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August 4, 2009

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Offshore sector outdoes past safety record

Further evidence of the improved safety performance of the oil and gas

industry is provided by the latest offshore statistics, published by

the HSE.

For the second consecutive year, no workers were killed while working offshore, while major injuries fell by 14, with 30 recorded cases in the 2008/09 period. This added up to a combined fatal and major injury rate of 106 per 100,000 workers — the lowest-ever recorded by the HSE and a significant advance on 156 per 100,000 workers in 2007/08.

There was also a marked improvement in the number of major and significant hydrocarbon releases — regarded as potential precursors to an incident — with the total of 61 also being the lowest since the HSE began regulating the industry in 1991.

The statistics support the findings of last month’s KP3 report, which showed that the industry has allocated considerable resource and effort to improve offshore assets and comply with relevant standards.

The main causes of major injuries were slips and trips (12); being trapped, struck by moving objects, or striking against equipment (10); and injuries associated with moving loads (4). A smaller fall was recorded in the minor three-day injury rate, with 496 workers per 100,000 reporting an injury, while there were 31 fewer dangerous occurrences reported, representing a 6.1-per-cent decrease from the 509 reported in 2007/08.

Despite the progress made, the head of the HSE’s offshore division, Ian Whewell, warned that early evidence for 2009/10 suggests the improved performance is not being maintained.

He said: “Although I welcome the reduction in major and significant hydrocarbon releases the challenge is to secure sustained improvement. Carrying forward last year’s success will require continued industry focus on integrity management, safe systems of work, supervision, risk assessment and competence. Worryingly, early indicators for 2009/10 suggest last year’s improved performance is currently not being delivered.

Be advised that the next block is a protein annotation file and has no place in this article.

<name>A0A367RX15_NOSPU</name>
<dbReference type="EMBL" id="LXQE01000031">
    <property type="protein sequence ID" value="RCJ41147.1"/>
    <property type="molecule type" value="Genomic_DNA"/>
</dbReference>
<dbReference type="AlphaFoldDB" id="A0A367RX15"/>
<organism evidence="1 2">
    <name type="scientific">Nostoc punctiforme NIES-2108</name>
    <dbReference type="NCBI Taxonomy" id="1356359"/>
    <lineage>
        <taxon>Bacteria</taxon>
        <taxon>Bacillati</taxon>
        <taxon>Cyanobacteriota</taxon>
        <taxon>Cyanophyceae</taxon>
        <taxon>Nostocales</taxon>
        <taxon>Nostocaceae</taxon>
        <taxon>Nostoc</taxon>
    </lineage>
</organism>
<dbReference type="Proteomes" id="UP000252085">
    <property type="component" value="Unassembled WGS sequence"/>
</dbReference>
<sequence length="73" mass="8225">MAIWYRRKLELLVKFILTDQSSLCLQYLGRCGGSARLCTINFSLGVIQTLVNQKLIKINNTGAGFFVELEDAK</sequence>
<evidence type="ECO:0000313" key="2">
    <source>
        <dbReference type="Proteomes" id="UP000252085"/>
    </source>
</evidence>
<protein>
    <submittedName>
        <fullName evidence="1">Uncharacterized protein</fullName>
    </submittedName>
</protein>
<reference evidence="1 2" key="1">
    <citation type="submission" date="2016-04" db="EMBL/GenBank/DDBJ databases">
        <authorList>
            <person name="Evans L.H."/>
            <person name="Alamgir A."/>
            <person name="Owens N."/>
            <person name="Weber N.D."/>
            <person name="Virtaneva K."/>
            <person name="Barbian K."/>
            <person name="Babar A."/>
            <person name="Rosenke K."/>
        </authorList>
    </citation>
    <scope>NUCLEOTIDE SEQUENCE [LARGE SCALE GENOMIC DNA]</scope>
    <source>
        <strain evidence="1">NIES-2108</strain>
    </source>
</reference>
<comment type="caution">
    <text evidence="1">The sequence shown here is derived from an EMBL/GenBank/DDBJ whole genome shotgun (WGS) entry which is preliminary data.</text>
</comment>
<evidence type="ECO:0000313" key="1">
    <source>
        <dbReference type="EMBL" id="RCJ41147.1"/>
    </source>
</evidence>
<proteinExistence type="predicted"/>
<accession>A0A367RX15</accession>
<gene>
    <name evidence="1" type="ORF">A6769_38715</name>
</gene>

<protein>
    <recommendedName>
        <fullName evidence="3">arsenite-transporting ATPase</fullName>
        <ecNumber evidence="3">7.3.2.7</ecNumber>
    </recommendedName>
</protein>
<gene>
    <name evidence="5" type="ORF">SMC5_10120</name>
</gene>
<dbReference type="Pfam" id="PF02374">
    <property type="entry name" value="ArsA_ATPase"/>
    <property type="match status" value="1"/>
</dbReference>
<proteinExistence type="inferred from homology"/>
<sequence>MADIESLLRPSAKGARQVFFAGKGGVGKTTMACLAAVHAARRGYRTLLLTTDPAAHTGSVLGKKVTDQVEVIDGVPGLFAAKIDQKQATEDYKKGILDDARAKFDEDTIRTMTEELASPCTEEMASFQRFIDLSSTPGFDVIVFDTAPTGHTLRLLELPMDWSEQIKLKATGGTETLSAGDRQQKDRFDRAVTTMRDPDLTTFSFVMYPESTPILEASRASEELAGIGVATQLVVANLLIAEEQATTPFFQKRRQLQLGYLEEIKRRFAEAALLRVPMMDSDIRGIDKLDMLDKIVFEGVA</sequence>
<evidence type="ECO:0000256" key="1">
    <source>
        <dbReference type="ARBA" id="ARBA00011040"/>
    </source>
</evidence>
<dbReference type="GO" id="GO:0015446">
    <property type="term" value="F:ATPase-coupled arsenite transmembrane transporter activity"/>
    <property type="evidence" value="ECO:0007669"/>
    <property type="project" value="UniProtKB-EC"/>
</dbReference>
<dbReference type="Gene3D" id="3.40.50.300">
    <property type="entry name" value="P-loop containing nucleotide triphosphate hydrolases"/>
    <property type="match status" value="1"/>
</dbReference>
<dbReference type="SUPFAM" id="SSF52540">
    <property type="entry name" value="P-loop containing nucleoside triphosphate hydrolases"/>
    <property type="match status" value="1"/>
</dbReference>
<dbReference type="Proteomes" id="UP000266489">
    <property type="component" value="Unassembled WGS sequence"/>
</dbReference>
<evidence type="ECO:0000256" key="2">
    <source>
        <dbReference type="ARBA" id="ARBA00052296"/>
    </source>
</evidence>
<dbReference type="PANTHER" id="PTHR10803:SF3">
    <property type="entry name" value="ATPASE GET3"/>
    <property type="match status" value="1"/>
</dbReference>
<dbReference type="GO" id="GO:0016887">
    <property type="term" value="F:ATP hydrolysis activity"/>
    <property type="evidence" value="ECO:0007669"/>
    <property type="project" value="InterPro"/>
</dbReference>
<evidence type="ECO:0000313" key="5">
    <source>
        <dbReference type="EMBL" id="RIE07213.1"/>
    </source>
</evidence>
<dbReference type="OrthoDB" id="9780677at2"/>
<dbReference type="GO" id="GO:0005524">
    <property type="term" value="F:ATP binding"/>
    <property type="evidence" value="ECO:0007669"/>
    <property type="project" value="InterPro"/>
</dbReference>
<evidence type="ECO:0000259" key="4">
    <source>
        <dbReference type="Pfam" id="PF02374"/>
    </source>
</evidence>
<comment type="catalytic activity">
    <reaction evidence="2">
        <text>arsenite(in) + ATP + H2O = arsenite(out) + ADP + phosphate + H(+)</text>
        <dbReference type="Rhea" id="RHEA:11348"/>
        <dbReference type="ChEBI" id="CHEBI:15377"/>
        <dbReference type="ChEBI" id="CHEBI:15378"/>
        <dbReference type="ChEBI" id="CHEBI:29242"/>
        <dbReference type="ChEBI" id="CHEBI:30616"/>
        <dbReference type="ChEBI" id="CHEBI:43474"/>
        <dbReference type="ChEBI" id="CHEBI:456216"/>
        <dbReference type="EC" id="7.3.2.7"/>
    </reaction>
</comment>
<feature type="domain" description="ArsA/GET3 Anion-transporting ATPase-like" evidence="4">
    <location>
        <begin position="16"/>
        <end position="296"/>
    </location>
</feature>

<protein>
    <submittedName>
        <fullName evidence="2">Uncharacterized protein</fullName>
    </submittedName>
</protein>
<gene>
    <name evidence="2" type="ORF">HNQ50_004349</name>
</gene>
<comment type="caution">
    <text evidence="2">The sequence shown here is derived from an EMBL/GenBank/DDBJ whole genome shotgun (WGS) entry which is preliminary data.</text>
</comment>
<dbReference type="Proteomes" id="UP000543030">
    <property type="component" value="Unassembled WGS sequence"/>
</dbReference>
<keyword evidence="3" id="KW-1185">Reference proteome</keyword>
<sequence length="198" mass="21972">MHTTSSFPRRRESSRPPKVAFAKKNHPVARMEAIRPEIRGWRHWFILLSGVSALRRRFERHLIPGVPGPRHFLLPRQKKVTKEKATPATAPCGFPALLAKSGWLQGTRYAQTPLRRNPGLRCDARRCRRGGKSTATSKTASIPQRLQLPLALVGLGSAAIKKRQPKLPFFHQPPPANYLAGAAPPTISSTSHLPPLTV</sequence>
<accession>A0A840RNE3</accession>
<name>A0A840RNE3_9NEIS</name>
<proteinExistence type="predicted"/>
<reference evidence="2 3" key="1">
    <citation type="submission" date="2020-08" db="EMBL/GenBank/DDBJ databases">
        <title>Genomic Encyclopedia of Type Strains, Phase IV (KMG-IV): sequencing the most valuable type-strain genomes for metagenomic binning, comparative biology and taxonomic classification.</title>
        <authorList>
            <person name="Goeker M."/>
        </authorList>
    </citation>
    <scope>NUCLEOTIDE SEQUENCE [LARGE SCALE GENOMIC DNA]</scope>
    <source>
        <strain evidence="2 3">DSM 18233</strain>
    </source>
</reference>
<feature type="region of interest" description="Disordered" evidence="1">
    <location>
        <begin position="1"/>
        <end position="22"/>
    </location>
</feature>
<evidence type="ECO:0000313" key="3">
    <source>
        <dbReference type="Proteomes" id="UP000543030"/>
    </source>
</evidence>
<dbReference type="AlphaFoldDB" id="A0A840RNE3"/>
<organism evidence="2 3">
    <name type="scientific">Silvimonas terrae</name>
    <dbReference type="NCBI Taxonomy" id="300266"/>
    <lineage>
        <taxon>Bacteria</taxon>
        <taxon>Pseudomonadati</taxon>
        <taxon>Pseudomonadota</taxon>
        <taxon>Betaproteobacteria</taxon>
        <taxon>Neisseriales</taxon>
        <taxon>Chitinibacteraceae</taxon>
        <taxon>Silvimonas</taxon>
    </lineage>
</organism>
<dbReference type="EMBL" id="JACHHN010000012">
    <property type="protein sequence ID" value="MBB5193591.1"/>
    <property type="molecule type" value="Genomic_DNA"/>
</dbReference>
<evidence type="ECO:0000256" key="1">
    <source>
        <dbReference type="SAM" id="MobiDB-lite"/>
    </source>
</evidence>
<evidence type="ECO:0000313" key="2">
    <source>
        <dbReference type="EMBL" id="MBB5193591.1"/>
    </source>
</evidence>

“Renewed effort is also essential to reduce the number of minor injuries, which have only been showing a slow rate of decline. A focus on training, together with identification and management of hazards and risks, are key factors for preventing incidents.”

Whewell also stressed the importance of the industry involving the workforce on safety matters, and encouraged employers to give their full support to safety representatives.

HSE chair Judith Hackitt described the statistics as encouraging but said they were blighted by the death of 16 passengers on the Super Puma helicopter, which crashed in the North Sea on 1 April — the same day that a worker died from injuries sustained aboard a dive support vessel in transit.

“Even though the HSE’s remit does not extend to air and marine transport activities, these incidents show that hazards are ever present offshore,” remarked Hackitt. “The loss of 17 offshore workers this year is a tragedy and stark reminder to us all.”

The offshore statistics bulletin is available by clicking here.

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